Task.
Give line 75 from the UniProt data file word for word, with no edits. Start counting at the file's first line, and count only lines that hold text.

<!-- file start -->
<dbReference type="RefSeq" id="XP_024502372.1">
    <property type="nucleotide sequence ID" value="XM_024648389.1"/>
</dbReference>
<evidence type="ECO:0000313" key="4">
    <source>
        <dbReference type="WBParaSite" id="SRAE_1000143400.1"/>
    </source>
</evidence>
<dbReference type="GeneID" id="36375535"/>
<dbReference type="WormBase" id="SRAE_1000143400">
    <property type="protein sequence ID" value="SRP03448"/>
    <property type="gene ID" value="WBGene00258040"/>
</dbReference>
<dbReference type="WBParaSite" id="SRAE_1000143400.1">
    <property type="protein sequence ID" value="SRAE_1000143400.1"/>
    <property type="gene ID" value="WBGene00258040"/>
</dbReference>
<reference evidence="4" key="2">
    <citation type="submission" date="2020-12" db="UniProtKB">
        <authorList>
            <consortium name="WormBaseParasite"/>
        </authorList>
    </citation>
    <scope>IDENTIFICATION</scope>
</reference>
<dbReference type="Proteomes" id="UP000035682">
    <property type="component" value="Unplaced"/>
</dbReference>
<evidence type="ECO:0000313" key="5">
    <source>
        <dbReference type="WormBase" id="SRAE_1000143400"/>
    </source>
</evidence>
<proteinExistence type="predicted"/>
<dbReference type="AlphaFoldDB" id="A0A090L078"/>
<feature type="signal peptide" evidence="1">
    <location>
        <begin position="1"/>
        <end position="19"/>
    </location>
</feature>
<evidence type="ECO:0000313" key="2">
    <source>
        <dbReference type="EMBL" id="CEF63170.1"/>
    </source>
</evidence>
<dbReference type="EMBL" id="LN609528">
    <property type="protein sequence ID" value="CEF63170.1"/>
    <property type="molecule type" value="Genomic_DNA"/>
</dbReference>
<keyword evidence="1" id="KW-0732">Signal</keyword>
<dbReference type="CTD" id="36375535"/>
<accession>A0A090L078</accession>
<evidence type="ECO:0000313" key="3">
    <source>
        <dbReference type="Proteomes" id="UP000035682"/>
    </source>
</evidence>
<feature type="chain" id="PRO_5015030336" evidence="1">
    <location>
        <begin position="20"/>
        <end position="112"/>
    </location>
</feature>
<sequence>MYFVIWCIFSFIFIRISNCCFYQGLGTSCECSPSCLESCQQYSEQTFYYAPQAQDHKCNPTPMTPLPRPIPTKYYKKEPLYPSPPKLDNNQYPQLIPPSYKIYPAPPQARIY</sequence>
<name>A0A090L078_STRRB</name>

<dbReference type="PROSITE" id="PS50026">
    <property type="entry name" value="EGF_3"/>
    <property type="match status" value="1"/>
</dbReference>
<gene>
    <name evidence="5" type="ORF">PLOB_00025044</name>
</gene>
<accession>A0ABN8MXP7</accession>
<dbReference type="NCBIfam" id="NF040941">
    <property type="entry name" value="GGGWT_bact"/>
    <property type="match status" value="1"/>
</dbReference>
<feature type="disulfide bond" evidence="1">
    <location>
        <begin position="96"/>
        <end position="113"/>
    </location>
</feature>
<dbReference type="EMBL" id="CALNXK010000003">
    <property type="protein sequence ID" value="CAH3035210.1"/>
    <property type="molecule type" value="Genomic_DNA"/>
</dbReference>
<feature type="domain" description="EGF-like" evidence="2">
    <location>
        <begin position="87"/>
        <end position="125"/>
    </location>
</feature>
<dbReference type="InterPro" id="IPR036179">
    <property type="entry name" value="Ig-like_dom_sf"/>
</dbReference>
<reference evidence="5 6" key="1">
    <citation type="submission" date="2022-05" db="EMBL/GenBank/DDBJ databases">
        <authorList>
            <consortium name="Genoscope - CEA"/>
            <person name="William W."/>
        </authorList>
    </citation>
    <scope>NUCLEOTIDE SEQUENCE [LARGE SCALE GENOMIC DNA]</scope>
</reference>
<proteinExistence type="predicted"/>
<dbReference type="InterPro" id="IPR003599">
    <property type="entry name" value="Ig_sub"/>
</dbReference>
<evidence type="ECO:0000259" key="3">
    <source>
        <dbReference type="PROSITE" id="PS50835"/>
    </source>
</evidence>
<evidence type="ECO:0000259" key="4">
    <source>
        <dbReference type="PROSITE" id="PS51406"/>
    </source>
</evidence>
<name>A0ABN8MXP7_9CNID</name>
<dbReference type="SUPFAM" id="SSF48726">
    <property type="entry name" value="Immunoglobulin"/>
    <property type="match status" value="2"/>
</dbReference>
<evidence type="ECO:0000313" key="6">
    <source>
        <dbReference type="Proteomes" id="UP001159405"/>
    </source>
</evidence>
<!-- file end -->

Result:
<dbReference type="NCBIfam" id="NF040941">